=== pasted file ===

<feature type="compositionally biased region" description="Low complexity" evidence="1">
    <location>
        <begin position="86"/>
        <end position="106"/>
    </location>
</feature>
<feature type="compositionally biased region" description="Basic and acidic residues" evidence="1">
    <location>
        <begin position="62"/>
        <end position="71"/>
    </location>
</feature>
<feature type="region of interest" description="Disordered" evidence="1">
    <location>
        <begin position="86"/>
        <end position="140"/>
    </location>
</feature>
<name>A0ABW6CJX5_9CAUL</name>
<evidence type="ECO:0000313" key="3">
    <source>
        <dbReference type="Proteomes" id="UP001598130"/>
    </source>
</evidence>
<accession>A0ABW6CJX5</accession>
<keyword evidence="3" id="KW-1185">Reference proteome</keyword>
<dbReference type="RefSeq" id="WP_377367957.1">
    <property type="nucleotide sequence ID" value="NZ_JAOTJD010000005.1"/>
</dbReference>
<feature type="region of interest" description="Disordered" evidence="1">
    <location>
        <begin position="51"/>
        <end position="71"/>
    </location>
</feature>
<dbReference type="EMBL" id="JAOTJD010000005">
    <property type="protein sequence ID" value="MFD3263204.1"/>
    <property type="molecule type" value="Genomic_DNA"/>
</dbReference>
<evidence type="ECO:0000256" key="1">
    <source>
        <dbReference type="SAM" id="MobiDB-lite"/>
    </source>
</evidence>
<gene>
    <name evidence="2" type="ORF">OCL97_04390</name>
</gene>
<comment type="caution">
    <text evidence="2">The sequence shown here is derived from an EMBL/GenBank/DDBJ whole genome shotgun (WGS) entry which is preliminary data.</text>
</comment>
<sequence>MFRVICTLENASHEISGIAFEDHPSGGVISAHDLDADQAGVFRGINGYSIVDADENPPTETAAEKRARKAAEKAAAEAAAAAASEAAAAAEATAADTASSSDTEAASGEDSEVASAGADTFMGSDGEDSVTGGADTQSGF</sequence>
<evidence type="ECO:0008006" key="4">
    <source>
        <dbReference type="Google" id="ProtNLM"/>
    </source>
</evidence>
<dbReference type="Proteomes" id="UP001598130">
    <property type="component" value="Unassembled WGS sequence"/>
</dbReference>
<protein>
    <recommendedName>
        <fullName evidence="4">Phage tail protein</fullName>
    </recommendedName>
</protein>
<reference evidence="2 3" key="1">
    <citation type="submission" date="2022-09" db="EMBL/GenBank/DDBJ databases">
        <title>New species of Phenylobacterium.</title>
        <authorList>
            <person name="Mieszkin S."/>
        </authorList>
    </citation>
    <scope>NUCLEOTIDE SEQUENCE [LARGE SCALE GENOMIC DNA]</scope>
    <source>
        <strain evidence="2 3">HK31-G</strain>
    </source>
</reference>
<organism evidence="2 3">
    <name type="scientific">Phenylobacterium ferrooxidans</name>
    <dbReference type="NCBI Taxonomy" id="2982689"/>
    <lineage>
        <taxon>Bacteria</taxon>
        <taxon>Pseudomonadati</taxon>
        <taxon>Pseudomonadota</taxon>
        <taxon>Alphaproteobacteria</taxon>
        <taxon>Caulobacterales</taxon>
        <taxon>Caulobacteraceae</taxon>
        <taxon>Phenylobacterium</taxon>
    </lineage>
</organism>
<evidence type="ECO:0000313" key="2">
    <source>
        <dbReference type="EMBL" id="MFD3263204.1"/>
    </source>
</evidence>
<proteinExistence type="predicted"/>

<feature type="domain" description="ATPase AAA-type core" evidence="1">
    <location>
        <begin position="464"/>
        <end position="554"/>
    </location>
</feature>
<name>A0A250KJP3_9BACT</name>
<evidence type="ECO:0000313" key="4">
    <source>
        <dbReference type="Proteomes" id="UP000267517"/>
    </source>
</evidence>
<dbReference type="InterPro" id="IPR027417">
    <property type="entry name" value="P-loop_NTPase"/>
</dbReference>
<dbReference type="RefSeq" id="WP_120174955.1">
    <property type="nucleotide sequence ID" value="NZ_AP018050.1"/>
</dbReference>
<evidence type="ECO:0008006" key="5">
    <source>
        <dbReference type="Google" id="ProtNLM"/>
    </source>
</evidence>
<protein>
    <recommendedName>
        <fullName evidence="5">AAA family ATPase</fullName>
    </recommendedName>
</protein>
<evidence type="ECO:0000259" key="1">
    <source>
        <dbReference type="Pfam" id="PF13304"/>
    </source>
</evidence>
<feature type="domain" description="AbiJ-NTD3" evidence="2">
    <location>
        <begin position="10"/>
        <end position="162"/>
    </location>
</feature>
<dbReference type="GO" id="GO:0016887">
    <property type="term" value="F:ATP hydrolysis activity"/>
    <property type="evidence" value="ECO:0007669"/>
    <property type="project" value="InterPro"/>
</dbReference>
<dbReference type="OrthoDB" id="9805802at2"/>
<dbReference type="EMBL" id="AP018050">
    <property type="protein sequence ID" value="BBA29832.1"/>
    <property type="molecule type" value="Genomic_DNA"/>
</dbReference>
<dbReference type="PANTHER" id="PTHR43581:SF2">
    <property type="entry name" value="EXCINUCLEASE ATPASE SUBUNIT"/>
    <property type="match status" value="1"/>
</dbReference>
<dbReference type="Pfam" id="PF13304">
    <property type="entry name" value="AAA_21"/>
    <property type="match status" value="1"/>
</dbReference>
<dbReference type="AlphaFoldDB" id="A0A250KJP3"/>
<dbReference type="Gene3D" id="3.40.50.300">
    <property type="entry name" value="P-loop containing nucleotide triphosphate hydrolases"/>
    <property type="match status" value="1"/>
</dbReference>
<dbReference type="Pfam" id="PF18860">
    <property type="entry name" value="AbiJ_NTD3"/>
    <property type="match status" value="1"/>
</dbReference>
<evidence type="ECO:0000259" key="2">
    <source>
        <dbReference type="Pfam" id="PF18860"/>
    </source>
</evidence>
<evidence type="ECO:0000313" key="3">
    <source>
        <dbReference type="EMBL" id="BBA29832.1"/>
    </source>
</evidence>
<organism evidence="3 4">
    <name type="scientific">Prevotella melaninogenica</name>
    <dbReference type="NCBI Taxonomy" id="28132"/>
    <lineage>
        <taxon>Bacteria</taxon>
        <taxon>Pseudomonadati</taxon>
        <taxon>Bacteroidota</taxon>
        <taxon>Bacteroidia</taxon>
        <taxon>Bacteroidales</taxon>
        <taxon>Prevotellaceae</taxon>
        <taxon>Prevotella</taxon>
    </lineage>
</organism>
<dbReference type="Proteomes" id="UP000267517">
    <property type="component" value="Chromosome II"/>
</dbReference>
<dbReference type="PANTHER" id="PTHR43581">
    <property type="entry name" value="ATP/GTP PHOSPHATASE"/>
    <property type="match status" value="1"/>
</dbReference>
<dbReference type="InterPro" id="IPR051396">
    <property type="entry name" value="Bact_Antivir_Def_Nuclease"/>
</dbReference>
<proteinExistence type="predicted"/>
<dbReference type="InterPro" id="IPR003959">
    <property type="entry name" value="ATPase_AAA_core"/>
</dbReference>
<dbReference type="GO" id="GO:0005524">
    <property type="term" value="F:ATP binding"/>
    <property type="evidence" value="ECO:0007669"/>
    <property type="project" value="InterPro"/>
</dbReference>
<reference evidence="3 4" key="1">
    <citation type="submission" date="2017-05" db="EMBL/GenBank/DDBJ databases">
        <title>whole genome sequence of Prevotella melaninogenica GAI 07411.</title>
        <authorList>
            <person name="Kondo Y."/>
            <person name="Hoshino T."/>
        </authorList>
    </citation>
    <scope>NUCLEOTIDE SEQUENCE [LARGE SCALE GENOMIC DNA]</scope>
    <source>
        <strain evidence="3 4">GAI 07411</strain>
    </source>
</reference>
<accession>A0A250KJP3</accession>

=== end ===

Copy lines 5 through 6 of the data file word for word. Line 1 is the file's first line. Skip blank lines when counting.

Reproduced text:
    </location>
</feature>